The growing unreliability of banks for funding is due to the tendency of the most recent financial regulations to push corporate funding off of banks’ balance sheets, while at the same time many banks are being obliged to back out of existing funding facilities and scale back their international ambitions. On top of this, quite a few banks are structurally weak. The traditional concept of a company having a core banking group and maintaining long-term relations with that group, such that the company could rely on the bank to support the company in times of stress, is no longer valid. As a result, companies no longer feel an obligation to give their core banking group all their auxiliary business, e.g., cash management. Companies are also concerned that recently introduced (and upcoming) regulations may lead to unintended consequences that are impossible to foresee. All in all, companies are concluding that to rely on banks for all of their financial service needs may be too risky.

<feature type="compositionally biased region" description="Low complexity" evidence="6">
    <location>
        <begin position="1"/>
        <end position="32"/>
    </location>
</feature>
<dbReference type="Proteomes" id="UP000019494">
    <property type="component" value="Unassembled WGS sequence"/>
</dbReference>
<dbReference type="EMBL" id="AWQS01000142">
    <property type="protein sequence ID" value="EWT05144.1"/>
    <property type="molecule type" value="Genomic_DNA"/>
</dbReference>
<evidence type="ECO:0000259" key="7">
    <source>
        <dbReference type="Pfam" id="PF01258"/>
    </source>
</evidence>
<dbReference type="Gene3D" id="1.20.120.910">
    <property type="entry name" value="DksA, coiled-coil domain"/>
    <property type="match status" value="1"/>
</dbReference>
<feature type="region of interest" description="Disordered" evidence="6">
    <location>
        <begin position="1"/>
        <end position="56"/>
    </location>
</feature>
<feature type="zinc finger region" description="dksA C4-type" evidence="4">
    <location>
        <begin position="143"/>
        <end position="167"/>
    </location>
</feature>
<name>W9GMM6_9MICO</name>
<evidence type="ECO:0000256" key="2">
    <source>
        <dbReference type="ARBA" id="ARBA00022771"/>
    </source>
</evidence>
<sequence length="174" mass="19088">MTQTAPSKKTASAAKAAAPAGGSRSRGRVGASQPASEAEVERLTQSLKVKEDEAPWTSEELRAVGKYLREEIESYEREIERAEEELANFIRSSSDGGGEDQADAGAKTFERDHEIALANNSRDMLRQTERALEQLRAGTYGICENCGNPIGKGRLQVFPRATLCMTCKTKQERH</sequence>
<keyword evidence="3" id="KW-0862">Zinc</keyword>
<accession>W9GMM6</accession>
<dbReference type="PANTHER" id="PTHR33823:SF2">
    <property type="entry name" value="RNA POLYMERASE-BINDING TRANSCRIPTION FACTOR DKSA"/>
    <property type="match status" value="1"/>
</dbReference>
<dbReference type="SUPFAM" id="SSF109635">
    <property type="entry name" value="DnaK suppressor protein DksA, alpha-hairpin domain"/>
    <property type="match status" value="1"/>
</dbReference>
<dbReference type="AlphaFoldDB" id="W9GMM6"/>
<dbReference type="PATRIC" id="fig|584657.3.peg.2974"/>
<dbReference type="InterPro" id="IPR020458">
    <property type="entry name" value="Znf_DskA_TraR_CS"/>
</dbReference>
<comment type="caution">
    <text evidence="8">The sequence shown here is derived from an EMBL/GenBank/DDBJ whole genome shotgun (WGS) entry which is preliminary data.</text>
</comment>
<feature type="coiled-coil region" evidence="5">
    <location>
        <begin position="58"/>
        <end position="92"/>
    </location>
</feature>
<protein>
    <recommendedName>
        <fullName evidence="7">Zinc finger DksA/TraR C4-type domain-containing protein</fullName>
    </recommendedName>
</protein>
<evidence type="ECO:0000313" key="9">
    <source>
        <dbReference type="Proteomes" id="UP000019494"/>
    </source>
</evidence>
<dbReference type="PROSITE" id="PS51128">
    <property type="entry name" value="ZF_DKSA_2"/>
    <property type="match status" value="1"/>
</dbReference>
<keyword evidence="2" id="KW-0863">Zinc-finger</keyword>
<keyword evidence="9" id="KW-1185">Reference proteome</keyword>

The corporate sector is therefore reevaluating its banking relations. This will not mean that companies will drop their banking partners outright, but it does open up space for new entrants and new models for delivering financial services. I believe we can expect to see the same change in the financial markets as we’ve seen in the airline industry in the past 25 years, with new players and increased innovation. Loosening the close ties between corporations and their bankers has opened the door to this change.
This change is something that the banks have wanted to avoid but that the regulators have been pushing for. Effectively it means that the banks’ stranglehold/monopoly on the distribution of financial risk and of savings has been partly broken. Obviously this will lead to increased systemic risk in in the world economy, which is one unintended consequence of the new regulations.